After we left Puerto Peñasco, we headed down the bumpy road towards Highway 15. A few miles past Caborca, we pulled into the Aduana (I think) complex. I’d read that this is where you can get your vehicle temporary import permit (TIP) if you didn’t get it at the border. Since there isn’t a Banjercito (government bank) in Sonoyta, they can’t process payments for the TIPs so you have to get it further down the line. Both Baja California and most of Sonora are designated “Hassle-Free” zones where no special vehicle permits are required for foreign-licensed vehicles. However, we plan to venture south of the Hassle-Free Zone so we needed to get the proper permit. I’ve read various reports about this procedure from “piece of cake” to “OMG!!!!” For us it was mostly a piece of cake.
The signage at this place is not very useful. Before we knew it we were showing our vehicle registration to the agent. The only place to go from there was back out to the highway. I asked the agent if we could get a vehicle permit here and she, in perfect English, told me that yes we could. Then she had to give me some kind of convoluted directions to get back to the station entrance where we could park the rig and walk into the office. After essentially doing a u-turn on the highway, we re-entered the Aduana station and parked alongside the curb just behind the lane designated for “Autobuses”. An employee assured us it was fine to park there, even though it certainly didn’t look like a parking spot. I love Mexico.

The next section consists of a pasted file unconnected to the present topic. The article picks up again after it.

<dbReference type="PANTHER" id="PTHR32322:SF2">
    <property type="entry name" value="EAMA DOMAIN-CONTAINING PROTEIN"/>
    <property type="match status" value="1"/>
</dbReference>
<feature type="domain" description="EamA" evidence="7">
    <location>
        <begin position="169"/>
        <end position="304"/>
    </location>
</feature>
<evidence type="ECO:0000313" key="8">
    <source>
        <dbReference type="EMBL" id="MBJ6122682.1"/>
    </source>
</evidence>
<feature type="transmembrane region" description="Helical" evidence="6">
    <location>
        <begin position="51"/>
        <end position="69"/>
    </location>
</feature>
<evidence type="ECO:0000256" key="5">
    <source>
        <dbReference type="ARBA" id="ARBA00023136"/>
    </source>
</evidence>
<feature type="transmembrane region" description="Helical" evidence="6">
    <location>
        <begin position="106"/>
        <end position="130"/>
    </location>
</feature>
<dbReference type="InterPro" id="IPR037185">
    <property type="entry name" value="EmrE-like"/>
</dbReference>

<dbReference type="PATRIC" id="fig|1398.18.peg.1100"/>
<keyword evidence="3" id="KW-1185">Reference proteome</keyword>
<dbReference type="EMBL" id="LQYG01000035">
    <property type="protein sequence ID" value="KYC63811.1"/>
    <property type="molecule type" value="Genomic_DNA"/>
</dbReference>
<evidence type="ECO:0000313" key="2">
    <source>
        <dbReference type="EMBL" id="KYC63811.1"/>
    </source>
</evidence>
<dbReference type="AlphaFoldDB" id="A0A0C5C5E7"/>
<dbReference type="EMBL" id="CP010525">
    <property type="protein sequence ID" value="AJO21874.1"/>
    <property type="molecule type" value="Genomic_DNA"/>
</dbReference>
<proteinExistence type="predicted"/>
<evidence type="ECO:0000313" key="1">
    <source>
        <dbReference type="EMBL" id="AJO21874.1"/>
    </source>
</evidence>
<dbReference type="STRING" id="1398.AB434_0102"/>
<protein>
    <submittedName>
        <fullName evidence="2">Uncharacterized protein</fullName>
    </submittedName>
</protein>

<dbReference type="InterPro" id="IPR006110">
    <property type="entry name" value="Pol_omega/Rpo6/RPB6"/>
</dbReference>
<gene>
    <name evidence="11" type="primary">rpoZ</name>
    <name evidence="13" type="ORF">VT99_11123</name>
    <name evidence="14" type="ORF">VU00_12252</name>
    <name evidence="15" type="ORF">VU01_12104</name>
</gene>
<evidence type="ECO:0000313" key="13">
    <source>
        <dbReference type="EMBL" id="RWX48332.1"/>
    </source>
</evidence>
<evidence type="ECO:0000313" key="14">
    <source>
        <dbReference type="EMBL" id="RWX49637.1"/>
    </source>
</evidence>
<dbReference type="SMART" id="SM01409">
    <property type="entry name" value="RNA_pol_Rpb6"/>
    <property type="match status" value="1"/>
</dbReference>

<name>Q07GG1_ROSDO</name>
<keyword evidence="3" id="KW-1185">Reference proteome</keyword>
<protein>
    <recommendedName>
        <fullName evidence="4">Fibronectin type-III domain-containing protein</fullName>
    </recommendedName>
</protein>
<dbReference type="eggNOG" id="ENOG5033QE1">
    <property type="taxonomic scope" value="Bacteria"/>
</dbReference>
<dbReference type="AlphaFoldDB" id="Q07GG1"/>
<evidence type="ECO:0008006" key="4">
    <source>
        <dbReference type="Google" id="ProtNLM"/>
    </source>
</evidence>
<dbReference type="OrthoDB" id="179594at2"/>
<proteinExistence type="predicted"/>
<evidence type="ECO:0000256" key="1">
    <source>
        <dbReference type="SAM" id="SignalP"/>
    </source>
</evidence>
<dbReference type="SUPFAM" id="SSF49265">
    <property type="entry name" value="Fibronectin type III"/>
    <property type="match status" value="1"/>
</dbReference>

We went into the office armed with originals and copies of our passports, visas, vehicle title, vehicle registration, insurance and driver’s licenses. The only thing they wanted was the registration, my passport, and my visa. They even made a copy of my visa for me since I hadn’t gotten copies yet (“no problema”) and didn’t charge anything for the copy (very unusual). There were very few customers so our entire transaction took about 20 minutes altogether. We had to make a $200 deposit on a credit card. This is refunded when we turn the permit back in when we leave the country. The purpose of the deposit and the permit itself is to keep people from bringing vehicles into Mexico and selling them or dumping them. The system is computerized and each person is only allowed to have one vehicle imported in his/her name at a time (there are a few exceptions like a car and a motorcycle or a camper and a 4-wheeler, etc.). If something were to happen to Flipper such that we couldn’t take her back out of Mexico, we would not only lose the deposit but I would also not be able to import another vehicle. And you can’t just pull the permit and turn it in. It has to be removed by an Aduana agent. Anyhoo, we’re all legal now and we happily pointed to our new windshield-mounted permit as we passed the Aduana lady that had helped us earlier. She gave us a big grin and a thumbs-up.